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What to Do Versus a Pot Sized Bet From a Fish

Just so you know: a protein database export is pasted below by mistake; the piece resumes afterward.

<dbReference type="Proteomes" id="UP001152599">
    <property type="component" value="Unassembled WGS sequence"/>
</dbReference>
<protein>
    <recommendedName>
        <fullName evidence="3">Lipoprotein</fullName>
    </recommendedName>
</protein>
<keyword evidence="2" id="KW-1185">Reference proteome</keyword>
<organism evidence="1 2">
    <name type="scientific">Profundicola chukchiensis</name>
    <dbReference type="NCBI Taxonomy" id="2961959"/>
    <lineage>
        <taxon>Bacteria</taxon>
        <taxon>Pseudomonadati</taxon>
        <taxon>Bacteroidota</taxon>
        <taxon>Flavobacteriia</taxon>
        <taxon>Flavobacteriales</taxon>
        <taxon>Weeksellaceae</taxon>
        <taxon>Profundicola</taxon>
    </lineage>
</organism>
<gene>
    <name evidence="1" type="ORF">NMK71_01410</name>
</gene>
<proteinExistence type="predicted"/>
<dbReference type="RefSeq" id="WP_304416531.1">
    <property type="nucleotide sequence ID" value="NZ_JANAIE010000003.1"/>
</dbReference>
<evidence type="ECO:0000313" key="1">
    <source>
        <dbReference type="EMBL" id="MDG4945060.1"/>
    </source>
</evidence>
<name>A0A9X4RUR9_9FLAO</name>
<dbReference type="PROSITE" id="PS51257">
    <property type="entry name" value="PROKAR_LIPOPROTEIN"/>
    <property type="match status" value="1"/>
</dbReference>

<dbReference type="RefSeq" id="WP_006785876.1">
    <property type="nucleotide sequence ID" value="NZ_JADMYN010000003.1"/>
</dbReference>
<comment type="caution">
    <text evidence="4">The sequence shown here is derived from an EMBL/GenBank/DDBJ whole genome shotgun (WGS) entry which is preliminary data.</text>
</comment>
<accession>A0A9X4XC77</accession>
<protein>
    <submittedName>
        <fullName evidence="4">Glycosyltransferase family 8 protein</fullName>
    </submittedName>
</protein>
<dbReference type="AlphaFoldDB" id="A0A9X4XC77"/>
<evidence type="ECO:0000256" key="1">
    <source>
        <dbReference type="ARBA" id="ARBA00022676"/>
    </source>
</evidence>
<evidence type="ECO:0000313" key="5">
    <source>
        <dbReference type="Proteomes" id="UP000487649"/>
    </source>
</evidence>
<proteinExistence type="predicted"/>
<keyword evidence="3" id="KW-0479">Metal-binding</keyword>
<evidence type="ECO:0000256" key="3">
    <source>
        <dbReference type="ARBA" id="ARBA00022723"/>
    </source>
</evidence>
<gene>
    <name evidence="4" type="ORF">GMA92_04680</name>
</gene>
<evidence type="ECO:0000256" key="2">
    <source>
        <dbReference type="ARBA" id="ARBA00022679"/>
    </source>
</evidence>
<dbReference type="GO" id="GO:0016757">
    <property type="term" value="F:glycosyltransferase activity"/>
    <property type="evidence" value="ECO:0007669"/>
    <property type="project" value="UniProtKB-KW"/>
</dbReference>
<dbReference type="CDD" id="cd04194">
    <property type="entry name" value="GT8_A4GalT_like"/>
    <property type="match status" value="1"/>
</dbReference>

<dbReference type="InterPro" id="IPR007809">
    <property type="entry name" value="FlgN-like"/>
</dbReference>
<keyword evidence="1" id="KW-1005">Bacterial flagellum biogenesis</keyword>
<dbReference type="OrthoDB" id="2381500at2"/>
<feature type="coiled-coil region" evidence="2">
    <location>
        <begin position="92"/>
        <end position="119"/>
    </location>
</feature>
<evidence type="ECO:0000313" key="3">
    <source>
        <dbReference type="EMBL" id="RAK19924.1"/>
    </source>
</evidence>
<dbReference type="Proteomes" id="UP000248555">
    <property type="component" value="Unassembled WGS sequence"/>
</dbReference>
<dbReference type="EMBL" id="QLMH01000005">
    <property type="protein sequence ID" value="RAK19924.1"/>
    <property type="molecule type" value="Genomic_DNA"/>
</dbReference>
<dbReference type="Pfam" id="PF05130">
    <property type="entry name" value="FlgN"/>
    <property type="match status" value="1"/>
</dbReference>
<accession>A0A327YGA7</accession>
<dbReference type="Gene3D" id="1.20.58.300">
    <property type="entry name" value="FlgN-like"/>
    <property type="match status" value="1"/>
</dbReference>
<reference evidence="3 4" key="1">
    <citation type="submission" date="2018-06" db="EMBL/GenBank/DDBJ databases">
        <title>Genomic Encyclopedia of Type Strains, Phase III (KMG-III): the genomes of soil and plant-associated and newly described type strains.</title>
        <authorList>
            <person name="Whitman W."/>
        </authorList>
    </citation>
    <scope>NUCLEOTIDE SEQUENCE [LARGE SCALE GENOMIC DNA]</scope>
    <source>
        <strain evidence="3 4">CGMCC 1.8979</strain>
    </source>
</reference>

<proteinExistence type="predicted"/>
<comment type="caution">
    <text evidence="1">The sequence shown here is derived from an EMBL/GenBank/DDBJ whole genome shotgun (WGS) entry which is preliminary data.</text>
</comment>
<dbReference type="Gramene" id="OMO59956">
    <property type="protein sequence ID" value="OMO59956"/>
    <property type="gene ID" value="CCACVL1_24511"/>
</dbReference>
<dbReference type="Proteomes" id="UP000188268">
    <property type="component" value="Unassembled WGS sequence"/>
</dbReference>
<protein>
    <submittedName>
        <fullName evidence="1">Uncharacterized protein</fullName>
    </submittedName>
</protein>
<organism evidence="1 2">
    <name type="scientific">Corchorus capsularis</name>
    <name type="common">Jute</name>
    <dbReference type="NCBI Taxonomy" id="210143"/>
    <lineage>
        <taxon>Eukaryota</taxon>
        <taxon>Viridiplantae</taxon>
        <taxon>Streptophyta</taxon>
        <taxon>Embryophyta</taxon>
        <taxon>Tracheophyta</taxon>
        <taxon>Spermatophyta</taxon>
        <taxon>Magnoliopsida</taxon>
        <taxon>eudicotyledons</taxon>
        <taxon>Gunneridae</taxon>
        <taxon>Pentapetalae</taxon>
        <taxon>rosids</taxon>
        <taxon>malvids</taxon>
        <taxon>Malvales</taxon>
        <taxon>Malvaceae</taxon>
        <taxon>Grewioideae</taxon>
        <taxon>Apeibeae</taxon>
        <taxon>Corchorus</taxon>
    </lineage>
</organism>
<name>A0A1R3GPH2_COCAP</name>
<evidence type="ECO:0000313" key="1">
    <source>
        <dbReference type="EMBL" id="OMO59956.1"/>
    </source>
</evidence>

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This article was written by blackrain79.com contributor Fran Ferlan. Facing a pot sized bet can be a difficult spot to play.  We are faced with a big decision, often in marginal situations, and have to decide then and there whether or not to continue and potentially put our entire stack on the line on consecutive streets, or give up right away and relinquish our equity.  The problem becomes even more complicated when the bet we face comes from an erratic and unpredictable opponent, aka the fish. What the hell are they doing this with? Why are they donk betting? Do they have the nuts or complete air?  You want to find out, but it’s expensive to do so. And it’s very difficult to put them on the exact range, let alone narrow it down to a couple of hands. Facing a Pot Sized Bet By a Fish So what do we do in a situation like this? Unfortunately, the answer is all too familiar: it depends. But that’s not really helpful, so let’s break it down in this article. But before providing some answers, let’s first define the questions and narrow it down to make our lives easier. This article will focus on facing a pot sized donk bets in single raised pots and 3-bet pots from recreational players on the flop and turn, because:  A) it’s a spot in which players tend to struggle the most, and... B) because these situations are more common than facing a C-bet against fish, as fish usually call more than they raise. Also, when playing against fish, you should be the preflop aggressor most of the time anyway.  The article was written with cash games in mind, but is applicable to other formats to some extent as well. Definition of a Recreational Poker Player (Fish) For the purpose of this article, a fish is a recreational player that plays too many hands (typically 40% or more). If you play online you can use a HUD to show you this right on your screen. They also play fairly passively both preflop and postflop (with the exception of aggro-fish, more on that below) and makes huge fundamental mistakes and all kinds of crazy nonsense plays.  Or in other words, our most beloved customers.By the way, if you don't know the basic strategies to consistently beat these kinds of players, check out the brand new BlackRain79 video with the best 14 beginner poker tips: A few more quick definitions, so that we are on the same page here: A single raised pot (SRP) is a pot in which there was a raise preflop, and the other player(s) just flat call instead of 3-betting. A 3-bet pot is a pot in which a player re-raised the original raiser and other player(s) call. A 3-bet pot will usually have a much more shallow stack-to-pot ratio (usually 5 or less). By the way, if you need a reminder on SPR and how it affects your preflop strategy, BlackRain79 already has you covered in a recent article. What is a Donk Bet? In a broader sense, a donk bet is a bet made out of position against an earlier street aggressor. For example, you raise preflop on the button, villain calls in the small blind, and fires up a bet on the flop.   It isn’t necessarily a derogatory term, as there are situations where it might be a correct play.  But as this article will hopefully demonstrate, when fish make a pot sized donk bet, it’s rarely an optimal play. We already said that our decision on what to do against a pot sized bet depends on a lot of factors. So let’s break them down, starting with how committed we are to the pot. Make $500+ Per Month in Low Stakes Poker Games With My Free Poker Cheat Sheet Are you having trouble consistently beating low stakes poker games online or live? Are you looking to make a consistent part time income playing these games?  That is why I wrote this free little 50 page poker cheat sheet to give you the exact strategies to start consistently making $500 (or more) per month in low stakes poker games right now. These are the exact poker strategies by the way that I used as a 10+ year poker pro. And I lay them all out for you step by step in this free guide. Enter your details below and I will send my free poker cheat sheet to your inbox right now. SPR and Pot Commitment The smaller the SPR, the more committed we are. If the stack-to-pot ratio is 3 or less, we are committed with a top pair hand or better.  This will happen often either in 3-bet pots, or when fish are playing shortstacked (i.e. their effective stack size is significantly less than 100 bb, because they bought in for a minimum of 40 big blinds, for example).  So when we face a pot-sized bet against a fish on the flop with a made hand, we should be inclined to get all our money in the middle, preferably as soon as possible. Top pair hands go up in value in shallow SPR pots, as opposed to speculative hands that perform better in deeper SPR pots.   The reasons we shouldn't try to slowplay in this situation are abundant. First of all, implied odds are bigger on earlier streets than the later ones, so fish are more likely to call us down with all kinds of crazy draws, like gutshot draws, backdoor flush draws and so on.  They don’t care about the math, and the risk-reward concept is only vaguely familiar to them.   Secondly, the board runout might scare them off. If they have a top pair or second pair on the flop, they might end up with a third or fourth pair by the river, and won’t be as willing to pay us off.  And lastly, fish have extremely wide preflop calling ranges. The wider the range, the harder it is to connect with the flop.  Fish are also notoriously impatient, and if they have little money left behind, they’ll often just roll the dice and try to get lucky with their suited junk, fourth pair, ridiculous draws and so on. So with a top pair hand or better in a small SPR pot, your best bet is just get all the money in as soon as possible and hope your hand holds up against their nonsense.  It won’t always be the case of course, but as long as you’re getting your money in with a mathematical edge, you’re good. You did your job, and the rest is up to the poker gods. Example Hand Effective stack sizes: 80BB. You are dealt K♥Q♥ on the BU. A loose passive fish min-raises to 2x in the CO. You 3-bet to 7x. Blinds fold, fish calls. Pot: 15.5 BB Flop: K♠9♦7♣ Fish bets 16.5 BB You: ???  You should raise. Let’s consider the previous action, the flop texture and villain’s potential range. A fish min-raised in the CO, which means they probably like their hand somewhat, but since they play north of 40% of all hands, we can’t narrow their range too much.  We go for an isolation 3-bet and the fish calls. Their range is capped, meaning we can probably eliminate AA, KK, and AK. We flop top pair decent kicker and face a big bet. We need to make a decision right then and there. Commit or quit. Folding is out of the question, of course.  SPR is 4.7, i.e. on the smallish side of the spectrum. We aren’t necessarily automatically committed, but in this spot against this particular opponent we pretty much are, so we should play for their whole stack. A number of hands that would give us action against which we’re ahead of is through the roof. Any Kx hand, like KJ, KT, a bunch of drawing hands, like QT, QJ, JT, J8, T8, T6, 86, 85, 65, maybe even 9x hands like Q9, J9, T9, 98 and so on.  Remember, we are playing against somebody that plays nearly half of all hands, so they can have ALL of those hands in their range and then some.  Sure, there are some hands that have us beat, but those are just a small part of their overall range.  We are quite comfortably ahead most of the time, and should get our money in and let that edge play out.  We can call here as well, but a lot of turn cards can kill our action. Remember, implied odds are bigger on the flop than on the turn, so we should take advantage of that.  What About Drawing Hands? Having a top pair hand against a fish and facing a pot sized bet in a shallow SPR spot is pretty straightforward, and these hands basically play themselves. There’s not much more to do than get the money in and hold your breath.  But as we know, most hands miss most flops. We don’t have a made hand on the flop more often than we do. We usually either miss or have some sort of a drawing hand. Also, effective stacks can be quite deeper, particularly in cash games.  This is where it gets a little trickier, and we need to rely on math to make an educated guess on how to proceed. When we face any bet on the flop, it can be extremely useful to memorize certain pot odds in relation to the bet size. That way, you don’t need to waste any brain power to calculate the pot odds in every single situation.   Poker is essentially an extremely complex math problem, so it’s useful to use some shortcuts in order to make better in-game decisions. One such shortcut is to remember that when you face any pot sized bet, you are getting 2:1 pot odds on a call, which means you need to win the hand 33% of the time on average for your call to be profitable.  So if your equity is 33% or more against your opponents range, you can continue profitably.   But how the hell can you know if your hand is good 33% of the time? You can’t. In order to know that definitively, you’d have to know your opponent’s exact range, which is virtually impossible.  What’s more, that’s only the part of the equation, because you also need to take into consideration a number of other factors, such as implied odds, action on future streets, board runout etc.  Too many unknown variables, too little time.  To avoid such paralysis by analysis, let’s try to simplify once again and focus on what we actually know. We can’t accurately predict the fish’s range, but we don't really need to. We can rely on our intuition backed up with a little bit of math once more.  If we have a drawing hand, again, it might be worth memorizing how often we’ll hit our outs. The Rule of Four   We can use the rule of four to quickly guesstimate our equity, by simply multiplying our number of outs by 4. This rule becomes less reliable the more outs we have, but it’s accurate enough for most in-game situations. Here are the chances of improving your draws from flop to river you should have memorized: A flush draw completes 35% of the time. An open-ended straight draw completes 32% of the time. A gutshot straight draw completes 17% of the time. So we see that calling a pot sized bet on the flop with a flush and open-ended straight draw can be outright profitable.  Of course, we won’t always be drawing to the nuts, so even if we do improve, it doesn’t mean we’ll necessarily win the hand, so these percentages are only a guideline. There are many other factors that determine whether or not our play is +EV or not, but since a lot of those factors will be unknown, we can always fall…